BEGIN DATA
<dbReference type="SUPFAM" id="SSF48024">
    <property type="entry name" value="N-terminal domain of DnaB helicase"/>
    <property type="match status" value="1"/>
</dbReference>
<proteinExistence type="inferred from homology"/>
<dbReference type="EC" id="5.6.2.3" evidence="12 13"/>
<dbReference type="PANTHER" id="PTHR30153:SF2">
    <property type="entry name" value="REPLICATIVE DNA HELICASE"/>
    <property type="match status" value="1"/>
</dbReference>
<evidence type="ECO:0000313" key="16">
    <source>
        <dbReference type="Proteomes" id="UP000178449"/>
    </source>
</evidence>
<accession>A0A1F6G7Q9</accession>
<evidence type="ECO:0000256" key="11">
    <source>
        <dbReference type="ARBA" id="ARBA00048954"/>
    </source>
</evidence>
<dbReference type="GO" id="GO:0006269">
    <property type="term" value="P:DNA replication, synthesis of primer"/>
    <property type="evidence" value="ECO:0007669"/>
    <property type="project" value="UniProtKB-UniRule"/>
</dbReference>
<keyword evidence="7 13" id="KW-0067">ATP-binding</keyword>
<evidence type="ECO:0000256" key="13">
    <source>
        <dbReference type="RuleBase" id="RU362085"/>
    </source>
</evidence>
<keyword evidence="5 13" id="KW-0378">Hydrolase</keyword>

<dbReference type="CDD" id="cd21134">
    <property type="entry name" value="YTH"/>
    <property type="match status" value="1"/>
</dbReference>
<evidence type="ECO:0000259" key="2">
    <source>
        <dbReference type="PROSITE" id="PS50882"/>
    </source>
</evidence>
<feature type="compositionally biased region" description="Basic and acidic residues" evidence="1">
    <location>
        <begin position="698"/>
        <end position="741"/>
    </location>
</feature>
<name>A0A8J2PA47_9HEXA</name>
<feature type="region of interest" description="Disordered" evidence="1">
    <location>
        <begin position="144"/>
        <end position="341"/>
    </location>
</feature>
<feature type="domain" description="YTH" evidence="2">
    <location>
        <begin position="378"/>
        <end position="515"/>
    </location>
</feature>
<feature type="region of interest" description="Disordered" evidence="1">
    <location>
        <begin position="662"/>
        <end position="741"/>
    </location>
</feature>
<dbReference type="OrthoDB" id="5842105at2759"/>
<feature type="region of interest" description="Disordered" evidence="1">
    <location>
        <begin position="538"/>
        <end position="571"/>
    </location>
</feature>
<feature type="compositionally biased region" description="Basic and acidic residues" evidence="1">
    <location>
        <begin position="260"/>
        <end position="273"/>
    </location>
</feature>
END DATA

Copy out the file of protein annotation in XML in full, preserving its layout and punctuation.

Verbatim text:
<dbReference type="SUPFAM" id="SSF48024">
    <property type="entry name" value="N-terminal domain of DnaB helicase"/>
    <property type="match status" value="1"/>
</dbReference>
<proteinExistence type="inferred from homology"/>
<dbReference type="EC" id="5.6.2.3" evidence="12 13"/>
<dbReference type="PANTHER" id="PTHR30153:SF2">
    <property type="entry name" value="REPLICATIVE DNA HELICASE"/>
    <property type="match status" value="1"/>
</dbReference>
<evidence type="ECO:0000313" key="16">
    <source>
        <dbReference type="Proteomes" id="UP000178449"/>
    </source>
</evidence>
<accession>A0A1F6G7Q9</accession>
<evidence type="ECO:0000256" key="11">
    <source>
        <dbReference type="ARBA" id="ARBA00048954"/>
    </source>
</evidence>
<dbReference type="GO" id="GO:0006269">
    <property type="term" value="P:DNA replication, synthesis of primer"/>
    <property type="evidence" value="ECO:0007669"/>
    <property type="project" value="UniProtKB-UniRule"/>
</dbReference>
<keyword evidence="7 13" id="KW-0067">ATP-binding</keyword>
<evidence type="ECO:0000256" key="13">
    <source>
        <dbReference type="RuleBase" id="RU362085"/>
    </source>
</evidence>
<keyword evidence="5 13" id="KW-0378">Hydrolase</keyword>

<dbReference type="CDD" id="cd21134">
    <property type="entry name" value="YTH"/>
    <property type="match status" value="1"/>
</dbReference>
<evidence type="ECO:0000259" key="2">
    <source>
        <dbReference type="PROSITE" id="PS50882"/>
    </source>
</evidence>
<feature type="compositionally biased region" description="Basic and acidic residues" evidence="1">
    <location>
        <begin position="698"/>
        <end position="741"/>
    </location>
</feature>
<name>A0A8J2PA47_9HEXA</name>
<feature type="region of interest" description="Disordered" evidence="1">
    <location>
        <begin position="144"/>
        <end position="341"/>
    </location>
</feature>
<feature type="domain" description="YTH" evidence="2">
    <location>
        <begin position="378"/>
        <end position="515"/>
    </location>
</feature>
<feature type="region of interest" description="Disordered" evidence="1">
    <location>
        <begin position="662"/>
        <end position="741"/>
    </location>
</feature>
<dbReference type="OrthoDB" id="5842105at2759"/>
<feature type="region of interest" description="Disordered" evidence="1">
    <location>
        <begin position="538"/>
        <end position="571"/>
    </location>
</feature>
<feature type="compositionally biased region" description="Basic and acidic residues" evidence="1">
    <location>
        <begin position="260"/>
        <end position="273"/>
    </location>
</feature>